We broke for lunch at 12.30 and discussed the experience of the day so far and difficulties encountered, another opportunity for Charlie to share his experience and knowledge with us all. After lunch, we headed out to discover more of the garden looking for different angles and opportunities. This session was quite open, you could stick with Charlie and tour the garden alongside him or go off on your own to explore by yourself or in a mini group. It is up to the participant to decide their preferred option, I thought it was better to spend the afternoon shadowing Charlie then return to the garden the following day for a solo effort to practice everything learnt the previous day. However, that approach was easier said than done, as there is so much to photograph you cannot help but fall behind the main group once in a while.

Fig.1 View over the Palladian Bridge

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The whole group came together again at the end of the day and discussed round the table what we had learnt and how we are going to take it forward in our own photographic journeys. Charlie handed out his written 33-point guide comprising thoughts that should go through your mind before you press the shutter button. This covered double-checking your settings and focus, checking everything around the edges of the frame and the many mental and compositional considerations that need to be carefully considered in landscape photography. A thoroughly enjoyable day and one that I am sure will lift my standard as I aim towards an LRPS distinction.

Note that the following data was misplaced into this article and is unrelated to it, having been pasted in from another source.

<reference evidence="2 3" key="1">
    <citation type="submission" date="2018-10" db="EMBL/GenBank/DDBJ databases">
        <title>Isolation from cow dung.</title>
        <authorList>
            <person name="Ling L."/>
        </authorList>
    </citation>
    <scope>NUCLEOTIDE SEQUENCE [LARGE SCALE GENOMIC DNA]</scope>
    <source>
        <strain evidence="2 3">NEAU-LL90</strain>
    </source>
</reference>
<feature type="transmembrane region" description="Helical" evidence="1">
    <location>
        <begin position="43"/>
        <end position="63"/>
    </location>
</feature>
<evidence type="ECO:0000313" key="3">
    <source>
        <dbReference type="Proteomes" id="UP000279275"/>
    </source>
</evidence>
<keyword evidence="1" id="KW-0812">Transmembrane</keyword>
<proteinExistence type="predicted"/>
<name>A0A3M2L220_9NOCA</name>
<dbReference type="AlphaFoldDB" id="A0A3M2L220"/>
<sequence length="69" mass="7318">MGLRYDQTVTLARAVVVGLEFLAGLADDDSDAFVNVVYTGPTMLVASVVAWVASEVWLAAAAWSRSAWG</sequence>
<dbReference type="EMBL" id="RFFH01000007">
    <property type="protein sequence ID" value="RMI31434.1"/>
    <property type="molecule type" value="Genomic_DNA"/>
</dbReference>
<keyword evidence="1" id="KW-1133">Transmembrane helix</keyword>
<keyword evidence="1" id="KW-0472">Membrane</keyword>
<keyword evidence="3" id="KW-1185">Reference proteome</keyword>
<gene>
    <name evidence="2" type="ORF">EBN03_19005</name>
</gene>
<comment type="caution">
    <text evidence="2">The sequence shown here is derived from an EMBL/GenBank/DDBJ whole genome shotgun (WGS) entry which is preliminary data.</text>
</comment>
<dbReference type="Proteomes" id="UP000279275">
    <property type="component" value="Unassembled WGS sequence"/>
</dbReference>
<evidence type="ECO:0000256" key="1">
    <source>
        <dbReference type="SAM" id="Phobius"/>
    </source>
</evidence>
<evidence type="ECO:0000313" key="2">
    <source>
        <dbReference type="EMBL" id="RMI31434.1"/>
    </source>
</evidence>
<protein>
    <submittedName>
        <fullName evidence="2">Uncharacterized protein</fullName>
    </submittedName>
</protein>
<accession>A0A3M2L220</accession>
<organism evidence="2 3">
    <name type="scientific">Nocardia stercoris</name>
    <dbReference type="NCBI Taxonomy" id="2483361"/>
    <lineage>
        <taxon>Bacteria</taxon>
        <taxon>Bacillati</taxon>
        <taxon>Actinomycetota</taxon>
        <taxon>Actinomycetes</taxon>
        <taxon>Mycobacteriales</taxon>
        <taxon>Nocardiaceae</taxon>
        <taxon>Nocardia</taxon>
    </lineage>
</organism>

Gothic Cottage

Snowdrops

Backlit Leaves

Temple of Flora

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Shoreham and Brighton Long Exposure Workshop by Richard Ellis LRPS

The last long exposure workshop took place under cloudless skies, this one under grey skies with swirling rain. Landscape photographers love to complain about the weather and the early part of the trip gave them plenty to discuss.

Shoreham Outflow

Dedication

© Richard Ellis LRPS

Jetty at Shoreham Harbour

© Alan Bousfield ARPS

© Janice Payne ARPS

We started in Shoreham harbour photographing the jetty and structures in the harbour. After a couple of hours, the group moved on to the port and used groynes and navigation markers for compositions. The trip finished at the old pier in Brighton and a chance to visit Finn Hopson’s gallery.

Brighton Pier

Shoreham, iPhone LE Shoreham

© Chris West LRPS

© Bill Coles LRPS

© Chelin Miller ARPS

You can view a gallery of images from the day here. NEWSLETTER FEBRUARY 2018 / VOL. 3 / NO. 2


News Round Up Upper Swaledale Exhibition

A Meeting of Minds 2018

Group member Stephen Collinson, a Minister in a pastorate including two churches in Swaledale and a Trustee of The Keld Resource Centre, is mounting an exhibition of 25 photographs in the Resource Centre at Keld from Easter Monday, 2nd April to Friday 6th April 2018, from 11am to 5:30pm daily. Entry is free, though donations for the work of The Keld Resource Centre (keld.org.uk) would be appreciated.

Online photography magazine On Landscape have to launched ticket sales for their third Meeting of Minds Conference, taking place from 2nd to 4th November, at The Rheged Centre, Penrith.